Lilly acquired Akous in Q4 2022, a company developing gene therapies for hearing loss and inner ear conditions. I’ll be looking for an update on that acquisition on the earnings call.

Let’s look at some numbers. Eli Lilly pays a 1.32% dividend or $4.52 per share annually for investors willing to wait. Revenue guidance is currently $30.3 to $30.8 billion in 2023; any new guidance up will be appreciated by investors. Making new drugs is expensive, so we have to look at margins. Lilly’s last report showed a 76% gross margin on revenue, and analysts are expecting 77% at the next earnings call. Lilly’s trailing P/E of 51.44 is expensive, but the forward P/E of 40.49 shows improving earnings worth paying the premium. With a short percentage of float at only 0.62% and a Beta of only 0.38, there’s not much risk of Lilly becoming volatile. Analysts expect earnings to grow 8.20% and revenue to grow 6.90%, which is not something to write home about. When I look closer at analysts’ projections, they are not yet accounting for the pipeline that could launch four significant new drugs in 2023. Four drugs addressing Alzheimer’s, Crohn’s, Atopic Dermatitis, and Mantle Cell Lymphoma would be a significant accomplishment worth the stock’s premium multiple. On top of these four areas, investors are awaiting a possible label expansion to address obesity.

Consensus price targets are a low of $268, the consensus is at $388.95, and a high of $440. My projection is $456.76 over the next 12 months. My projection suggests a 33.2% increase, and I’m willing to wait for that return.


LLY BUY 20 @ $338.21

Keep Me Honest 2023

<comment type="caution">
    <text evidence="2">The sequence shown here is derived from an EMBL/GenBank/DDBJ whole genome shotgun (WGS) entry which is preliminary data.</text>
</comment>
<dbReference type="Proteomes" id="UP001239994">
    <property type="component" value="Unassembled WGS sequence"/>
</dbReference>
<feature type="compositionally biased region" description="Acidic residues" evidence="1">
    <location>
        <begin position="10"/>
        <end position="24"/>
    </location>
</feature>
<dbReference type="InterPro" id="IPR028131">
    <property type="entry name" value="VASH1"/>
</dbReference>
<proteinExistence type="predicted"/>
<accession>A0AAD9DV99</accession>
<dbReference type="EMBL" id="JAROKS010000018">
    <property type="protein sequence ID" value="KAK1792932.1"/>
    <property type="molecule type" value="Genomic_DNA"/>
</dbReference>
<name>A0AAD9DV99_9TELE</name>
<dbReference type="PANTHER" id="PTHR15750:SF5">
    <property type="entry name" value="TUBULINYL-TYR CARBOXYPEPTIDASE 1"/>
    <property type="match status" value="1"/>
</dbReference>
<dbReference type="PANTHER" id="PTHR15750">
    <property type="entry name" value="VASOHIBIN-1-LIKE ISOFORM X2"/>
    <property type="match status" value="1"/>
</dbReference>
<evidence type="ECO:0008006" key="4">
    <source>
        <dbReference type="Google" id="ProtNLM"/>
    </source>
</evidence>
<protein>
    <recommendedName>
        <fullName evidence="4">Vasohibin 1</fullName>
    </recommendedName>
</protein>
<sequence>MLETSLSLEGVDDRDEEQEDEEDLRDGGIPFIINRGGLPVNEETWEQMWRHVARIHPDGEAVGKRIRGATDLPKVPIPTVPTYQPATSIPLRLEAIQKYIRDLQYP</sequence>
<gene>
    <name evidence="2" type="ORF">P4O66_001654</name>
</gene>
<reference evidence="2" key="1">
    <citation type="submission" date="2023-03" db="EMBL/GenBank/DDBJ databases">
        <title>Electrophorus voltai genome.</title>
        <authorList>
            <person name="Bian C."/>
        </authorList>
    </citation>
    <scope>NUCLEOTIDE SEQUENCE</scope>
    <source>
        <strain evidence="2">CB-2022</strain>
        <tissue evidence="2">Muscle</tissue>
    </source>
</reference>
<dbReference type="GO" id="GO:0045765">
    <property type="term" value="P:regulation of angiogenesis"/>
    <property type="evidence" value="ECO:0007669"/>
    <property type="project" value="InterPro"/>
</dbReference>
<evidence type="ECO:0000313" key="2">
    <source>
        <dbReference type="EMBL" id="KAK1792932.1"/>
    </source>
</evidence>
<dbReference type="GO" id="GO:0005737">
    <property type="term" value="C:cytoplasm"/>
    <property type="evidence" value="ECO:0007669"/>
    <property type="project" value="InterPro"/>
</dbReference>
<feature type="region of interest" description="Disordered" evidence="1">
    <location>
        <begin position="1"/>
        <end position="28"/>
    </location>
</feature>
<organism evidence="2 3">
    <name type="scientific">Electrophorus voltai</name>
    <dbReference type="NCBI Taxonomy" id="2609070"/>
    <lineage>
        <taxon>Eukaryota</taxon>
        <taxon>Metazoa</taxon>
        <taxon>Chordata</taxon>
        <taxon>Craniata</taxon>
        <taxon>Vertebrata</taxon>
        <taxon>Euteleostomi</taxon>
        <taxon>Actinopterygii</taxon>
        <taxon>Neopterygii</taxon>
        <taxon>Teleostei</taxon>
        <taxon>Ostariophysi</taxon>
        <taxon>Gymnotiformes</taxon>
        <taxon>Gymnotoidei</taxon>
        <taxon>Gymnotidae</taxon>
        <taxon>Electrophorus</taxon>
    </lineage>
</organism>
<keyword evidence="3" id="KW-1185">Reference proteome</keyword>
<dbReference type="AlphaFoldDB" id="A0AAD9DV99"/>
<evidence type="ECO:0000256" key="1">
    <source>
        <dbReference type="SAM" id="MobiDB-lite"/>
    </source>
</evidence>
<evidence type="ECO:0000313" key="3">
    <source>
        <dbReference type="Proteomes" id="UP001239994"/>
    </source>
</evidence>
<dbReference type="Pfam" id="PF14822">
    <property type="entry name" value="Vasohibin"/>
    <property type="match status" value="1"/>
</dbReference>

"Markets don't go to zero, Portfolio's do.

Buy quality, be patient...and look twice for motorcycles."

- Clay Baker

Stay Invested,

Clay Baker


Clay's Rules

Rule #1: Don't lose money

Rule #2: See Rule #1

Rule #3: Portfolios go to zero, markets don't, Stay Invested

Rule #4: When good stocks you own drop 10% below your cost basis, add shares

Rule #5: Bull markets aren't sustained without the Transports

Rule #6: When Forward P/E is lower than TTM P/E, expect earnings to increase

Rule #7: When an investment bank sells below book value, buy it

Rule #8: Tips are for waiters. Do your own homework.

Rule #9: Don't sell a stock because you're bored with it. Do your own homework.

RULE #10: Being early and being late is the same as being wrong...move on.

Rule #11: Investing is easy. Waiting is hard; waiting is the hardest part.

Disclosure: I am personally invested long in some or all of these stocks or funds that appear in the Stay Invested portfolio and may purchase or sell shares within the next 72 hours. I am also invested in other stocks and funds that do not appear in the Stay Invested portfolio but may be mentioned or related to this article. It is not my intention to advise or encourage the purchase or sale of any security. I am invested long in these securities mentioned in this post:


I am invested short in these securities mentioned in this post:

I wrote this article myself, and it expresses my own opinions. I am not receiving compensation for it. I have no business relationship with any company whose stock is mentioned in this article. This article is not intended to offer investing advice, guarantee 100% accurate predictions, or to be interpreted as providing a personal recommendation.